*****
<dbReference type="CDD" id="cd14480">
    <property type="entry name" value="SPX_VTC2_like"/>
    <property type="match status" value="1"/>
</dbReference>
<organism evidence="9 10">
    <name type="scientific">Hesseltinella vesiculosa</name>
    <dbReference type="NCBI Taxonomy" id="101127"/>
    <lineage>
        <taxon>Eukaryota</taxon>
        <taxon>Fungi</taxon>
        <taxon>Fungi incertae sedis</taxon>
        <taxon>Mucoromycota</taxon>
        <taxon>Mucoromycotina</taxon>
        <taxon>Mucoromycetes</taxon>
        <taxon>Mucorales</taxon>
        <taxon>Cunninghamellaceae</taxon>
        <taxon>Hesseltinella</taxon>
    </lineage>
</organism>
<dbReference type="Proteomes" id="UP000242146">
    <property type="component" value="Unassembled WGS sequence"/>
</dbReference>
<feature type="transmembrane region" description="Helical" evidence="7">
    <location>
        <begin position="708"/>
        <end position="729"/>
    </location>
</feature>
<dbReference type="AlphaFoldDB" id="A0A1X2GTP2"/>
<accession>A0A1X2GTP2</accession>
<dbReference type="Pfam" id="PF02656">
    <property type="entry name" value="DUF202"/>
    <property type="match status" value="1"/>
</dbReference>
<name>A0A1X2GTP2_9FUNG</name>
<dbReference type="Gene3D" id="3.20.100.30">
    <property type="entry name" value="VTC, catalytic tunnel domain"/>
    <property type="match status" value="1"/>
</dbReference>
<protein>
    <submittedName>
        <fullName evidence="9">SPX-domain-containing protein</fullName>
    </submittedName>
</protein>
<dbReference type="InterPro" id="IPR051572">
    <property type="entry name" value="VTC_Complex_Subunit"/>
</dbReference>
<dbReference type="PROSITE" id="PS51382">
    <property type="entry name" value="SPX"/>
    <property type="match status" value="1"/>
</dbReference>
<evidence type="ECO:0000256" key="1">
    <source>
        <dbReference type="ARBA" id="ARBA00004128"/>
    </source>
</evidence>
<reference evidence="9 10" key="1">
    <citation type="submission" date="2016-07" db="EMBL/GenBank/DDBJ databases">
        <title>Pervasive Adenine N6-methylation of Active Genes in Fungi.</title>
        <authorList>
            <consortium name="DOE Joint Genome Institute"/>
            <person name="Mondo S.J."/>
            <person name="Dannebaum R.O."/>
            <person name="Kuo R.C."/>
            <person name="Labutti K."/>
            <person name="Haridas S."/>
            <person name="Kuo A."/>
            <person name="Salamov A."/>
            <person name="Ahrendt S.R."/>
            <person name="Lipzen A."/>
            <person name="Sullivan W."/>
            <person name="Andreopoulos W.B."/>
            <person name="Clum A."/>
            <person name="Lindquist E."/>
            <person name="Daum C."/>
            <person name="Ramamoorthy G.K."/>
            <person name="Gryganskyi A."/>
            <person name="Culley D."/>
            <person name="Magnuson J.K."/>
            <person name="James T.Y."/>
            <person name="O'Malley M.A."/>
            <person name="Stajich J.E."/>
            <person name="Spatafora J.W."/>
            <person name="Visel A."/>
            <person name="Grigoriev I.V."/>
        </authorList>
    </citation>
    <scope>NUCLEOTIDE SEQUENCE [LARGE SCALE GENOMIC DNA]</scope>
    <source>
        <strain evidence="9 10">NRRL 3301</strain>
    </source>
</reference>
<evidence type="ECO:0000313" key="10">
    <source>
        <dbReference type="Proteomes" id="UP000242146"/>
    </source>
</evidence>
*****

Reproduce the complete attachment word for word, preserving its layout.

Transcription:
<dbReference type="CDD" id="cd14480">
    <property type="entry name" value="SPX_VTC2_like"/>
    <property type="match status" value="1"/>
</dbReference>
<organism evidence="9 10">
    <name type="scientific">Hesseltinella vesiculosa</name>
    <dbReference type="NCBI Taxonomy" id="101127"/>
    <lineage>
        <taxon>Eukaryota</taxon>
        <taxon>Fungi</taxon>
        <taxon>Fungi incertae sedis</taxon>
        <taxon>Mucoromycota</taxon>
        <taxon>Mucoromycotina</taxon>
        <taxon>Mucoromycetes</taxon>
        <taxon>Mucorales</taxon>
        <taxon>Cunninghamellaceae</taxon>
        <taxon>Hesseltinella</taxon>
    </lineage>
</organism>
<dbReference type="Proteomes" id="UP000242146">
    <property type="component" value="Unassembled WGS sequence"/>
</dbReference>
<feature type="transmembrane region" description="Helical" evidence="7">
    <location>
        <begin position="708"/>
        <end position="729"/>
    </location>
</feature>
<dbReference type="AlphaFoldDB" id="A0A1X2GTP2"/>
<accession>A0A1X2GTP2</accession>
<dbReference type="Pfam" id="PF02656">
    <property type="entry name" value="DUF202"/>
    <property type="match status" value="1"/>
</dbReference>
<name>A0A1X2GTP2_9FUNG</name>
<dbReference type="Gene3D" id="3.20.100.30">
    <property type="entry name" value="VTC, catalytic tunnel domain"/>
    <property type="match status" value="1"/>
</dbReference>
<protein>
    <submittedName>
        <fullName evidence="9">SPX-domain-containing protein</fullName>
    </submittedName>
</protein>
<dbReference type="InterPro" id="IPR051572">
    <property type="entry name" value="VTC_Complex_Subunit"/>
</dbReference>
<dbReference type="PROSITE" id="PS51382">
    <property type="entry name" value="SPX"/>
    <property type="match status" value="1"/>
</dbReference>
<evidence type="ECO:0000256" key="1">
    <source>
        <dbReference type="ARBA" id="ARBA00004128"/>
    </source>
</evidence>
<reference evidence="9 10" key="1">
    <citation type="submission" date="2016-07" db="EMBL/GenBank/DDBJ databases">
        <title>Pervasive Adenine N6-methylation of Active Genes in Fungi.</title>
        <authorList>
            <consortium name="DOE Joint Genome Institute"/>
            <person name="Mondo S.J."/>
            <person name="Dannebaum R.O."/>
            <person name="Kuo R.C."/>
            <person name="Labutti K."/>
            <person name="Haridas S."/>
            <person name="Kuo A."/>
            <person name="Salamov A."/>
            <person name="Ahrendt S.R."/>
            <person name="Lipzen A."/>
            <person name="Sullivan W."/>
            <person name="Andreopoulos W.B."/>
            <person name="Clum A."/>
            <person name="Lindquist E."/>
            <person name="Daum C."/>
            <person name="Ramamoorthy G.K."/>
            <person name="Gryganskyi A."/>
            <person name="Culley D."/>
            <person name="Magnuson J.K."/>
            <person name="James T.Y."/>
            <person name="O'Malley M.A."/>
            <person name="Stajich J.E."/>
            <person name="Spatafora J.W."/>
            <person name="Visel A."/>
            <person name="Grigoriev I.V."/>
        </authorList>
    </citation>
    <scope>NUCLEOTIDE SEQUENCE [LARGE SCALE GENOMIC DNA]</scope>
    <source>
        <strain evidence="9 10">NRRL 3301</strain>
    </source>
</reference>
<evidence type="ECO:0000313" key="10">
    <source>
        <dbReference type="Proteomes" id="UP000242146"/>
    </source>
</evidence>